Since 1994, Intel and HP work at a 64-bit option. Its architecture should enable the CISC processors to take a big enough step to overtake the RISC processors. By using a technique called VLIW, still experimental at the time, and creating the EPIC model, they proposed the Merced architecture, which has been promised to the beginning of the year 2000. As things have changed, the processors Pentium III and IV and the Athlon have offered exceptional performance, reaching over 1 GHz, and because of this new architecture’s high price and the low availability of programs to 64 bits, the timetable has been delayed and the release of the IA-64 architecture should happen only this year.
The letters VLIW mean Very Large Instruction Word. Processors that use this technique access the memory by transferring long program words, and in each word many instructions are packed. In the case of the IA-64, three instructions are used for each pack of 128 bits. As each instruction has 41 bits, there are 5 bits left that will be used to indicate the kinds of instruction that were packed. Figure 1 shows the instruction packaging scheme. This packaging lessens the number of memory accesses, leaving to the compiler the task of grouping the instructions in order to get the best of the architecture.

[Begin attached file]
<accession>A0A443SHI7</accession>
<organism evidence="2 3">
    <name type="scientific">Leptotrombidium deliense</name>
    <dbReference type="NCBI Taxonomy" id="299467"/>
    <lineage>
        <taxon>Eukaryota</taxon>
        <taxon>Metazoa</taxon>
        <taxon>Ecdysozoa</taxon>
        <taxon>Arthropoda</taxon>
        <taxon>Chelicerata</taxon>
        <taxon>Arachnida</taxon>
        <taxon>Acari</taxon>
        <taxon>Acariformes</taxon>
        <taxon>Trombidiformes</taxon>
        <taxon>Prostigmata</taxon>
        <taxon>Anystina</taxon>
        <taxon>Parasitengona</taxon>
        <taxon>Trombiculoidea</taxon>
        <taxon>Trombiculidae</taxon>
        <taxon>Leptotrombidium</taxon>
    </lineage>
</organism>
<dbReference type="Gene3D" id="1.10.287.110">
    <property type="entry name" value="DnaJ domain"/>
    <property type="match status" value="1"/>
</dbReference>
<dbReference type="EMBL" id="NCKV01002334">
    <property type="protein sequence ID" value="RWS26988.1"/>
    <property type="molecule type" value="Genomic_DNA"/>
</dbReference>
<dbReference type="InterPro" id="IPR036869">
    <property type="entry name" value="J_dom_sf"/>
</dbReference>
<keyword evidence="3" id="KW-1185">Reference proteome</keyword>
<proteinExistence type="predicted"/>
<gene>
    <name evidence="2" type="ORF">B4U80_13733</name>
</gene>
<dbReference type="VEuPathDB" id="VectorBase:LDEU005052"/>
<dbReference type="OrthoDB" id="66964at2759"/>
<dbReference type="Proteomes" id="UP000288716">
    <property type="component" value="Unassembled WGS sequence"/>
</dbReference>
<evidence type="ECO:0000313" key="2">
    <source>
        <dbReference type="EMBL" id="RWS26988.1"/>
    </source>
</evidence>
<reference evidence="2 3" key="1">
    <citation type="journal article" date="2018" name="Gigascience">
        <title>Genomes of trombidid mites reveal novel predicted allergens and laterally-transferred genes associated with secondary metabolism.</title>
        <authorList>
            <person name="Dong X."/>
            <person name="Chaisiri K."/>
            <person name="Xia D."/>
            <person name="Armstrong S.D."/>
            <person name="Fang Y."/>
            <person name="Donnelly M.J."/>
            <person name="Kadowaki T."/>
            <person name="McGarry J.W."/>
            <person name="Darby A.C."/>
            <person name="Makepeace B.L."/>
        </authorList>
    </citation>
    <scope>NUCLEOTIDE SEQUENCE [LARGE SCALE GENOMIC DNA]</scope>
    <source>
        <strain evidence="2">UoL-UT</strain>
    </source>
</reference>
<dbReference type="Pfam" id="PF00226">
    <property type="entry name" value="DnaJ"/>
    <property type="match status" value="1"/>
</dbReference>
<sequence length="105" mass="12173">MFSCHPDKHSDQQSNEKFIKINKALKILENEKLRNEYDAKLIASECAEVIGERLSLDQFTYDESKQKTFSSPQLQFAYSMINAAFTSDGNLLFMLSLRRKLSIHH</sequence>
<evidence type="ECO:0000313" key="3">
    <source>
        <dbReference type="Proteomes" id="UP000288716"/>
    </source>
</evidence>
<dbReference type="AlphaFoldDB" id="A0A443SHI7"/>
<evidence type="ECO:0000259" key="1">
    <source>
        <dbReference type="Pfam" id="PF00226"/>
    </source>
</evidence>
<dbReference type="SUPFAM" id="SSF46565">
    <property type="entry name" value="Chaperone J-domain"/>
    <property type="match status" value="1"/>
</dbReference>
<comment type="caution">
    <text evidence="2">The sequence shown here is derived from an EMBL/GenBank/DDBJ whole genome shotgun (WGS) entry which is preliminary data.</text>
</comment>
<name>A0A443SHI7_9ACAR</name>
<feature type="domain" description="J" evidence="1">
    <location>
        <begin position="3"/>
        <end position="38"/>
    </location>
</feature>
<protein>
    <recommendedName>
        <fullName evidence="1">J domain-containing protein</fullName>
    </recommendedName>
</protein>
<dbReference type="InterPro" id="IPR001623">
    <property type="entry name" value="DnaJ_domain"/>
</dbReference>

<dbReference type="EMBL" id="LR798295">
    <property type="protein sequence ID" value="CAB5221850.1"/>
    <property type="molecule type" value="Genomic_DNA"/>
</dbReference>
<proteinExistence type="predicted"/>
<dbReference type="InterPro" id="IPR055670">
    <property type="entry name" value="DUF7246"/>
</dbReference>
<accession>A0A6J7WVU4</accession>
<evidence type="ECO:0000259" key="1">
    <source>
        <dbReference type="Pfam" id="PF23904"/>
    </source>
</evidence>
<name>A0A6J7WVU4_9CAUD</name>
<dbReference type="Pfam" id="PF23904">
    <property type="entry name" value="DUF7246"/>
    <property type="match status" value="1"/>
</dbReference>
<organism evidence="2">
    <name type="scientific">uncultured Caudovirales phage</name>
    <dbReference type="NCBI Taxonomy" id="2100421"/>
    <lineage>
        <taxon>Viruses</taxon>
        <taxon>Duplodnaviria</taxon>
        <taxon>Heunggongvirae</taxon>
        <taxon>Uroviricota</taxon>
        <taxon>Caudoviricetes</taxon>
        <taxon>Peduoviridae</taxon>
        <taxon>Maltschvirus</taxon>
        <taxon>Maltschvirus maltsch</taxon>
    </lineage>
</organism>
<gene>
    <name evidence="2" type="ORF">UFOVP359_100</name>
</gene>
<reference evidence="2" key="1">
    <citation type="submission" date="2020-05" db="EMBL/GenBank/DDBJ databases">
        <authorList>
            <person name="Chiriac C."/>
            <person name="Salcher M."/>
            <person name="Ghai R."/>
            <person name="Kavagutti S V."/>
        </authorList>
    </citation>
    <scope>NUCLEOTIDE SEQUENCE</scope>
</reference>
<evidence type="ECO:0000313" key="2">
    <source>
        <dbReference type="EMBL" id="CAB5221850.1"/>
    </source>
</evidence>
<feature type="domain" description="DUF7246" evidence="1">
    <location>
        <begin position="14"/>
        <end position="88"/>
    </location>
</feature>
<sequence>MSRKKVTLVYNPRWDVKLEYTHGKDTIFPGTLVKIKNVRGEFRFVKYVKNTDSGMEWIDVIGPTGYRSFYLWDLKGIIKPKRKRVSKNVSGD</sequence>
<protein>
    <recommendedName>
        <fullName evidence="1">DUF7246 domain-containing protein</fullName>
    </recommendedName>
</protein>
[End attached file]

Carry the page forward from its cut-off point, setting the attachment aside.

As it has already been said, the 5-bit field, named as pointer, serves to indicate the kinds of instructions that are packed. Those 5 bits offer 32 kinds of packaging possible that, in fact, are reduced to 24 kinds, since 8 are not used. Each instruction uses one of the CPU features, which are listed below, and that can be identified in Figure 2 (on next page):
- I Unit: integer data;
- F Unit: floating-point operations;
- M Unit: memory access; and
- B Unit: branch prediction.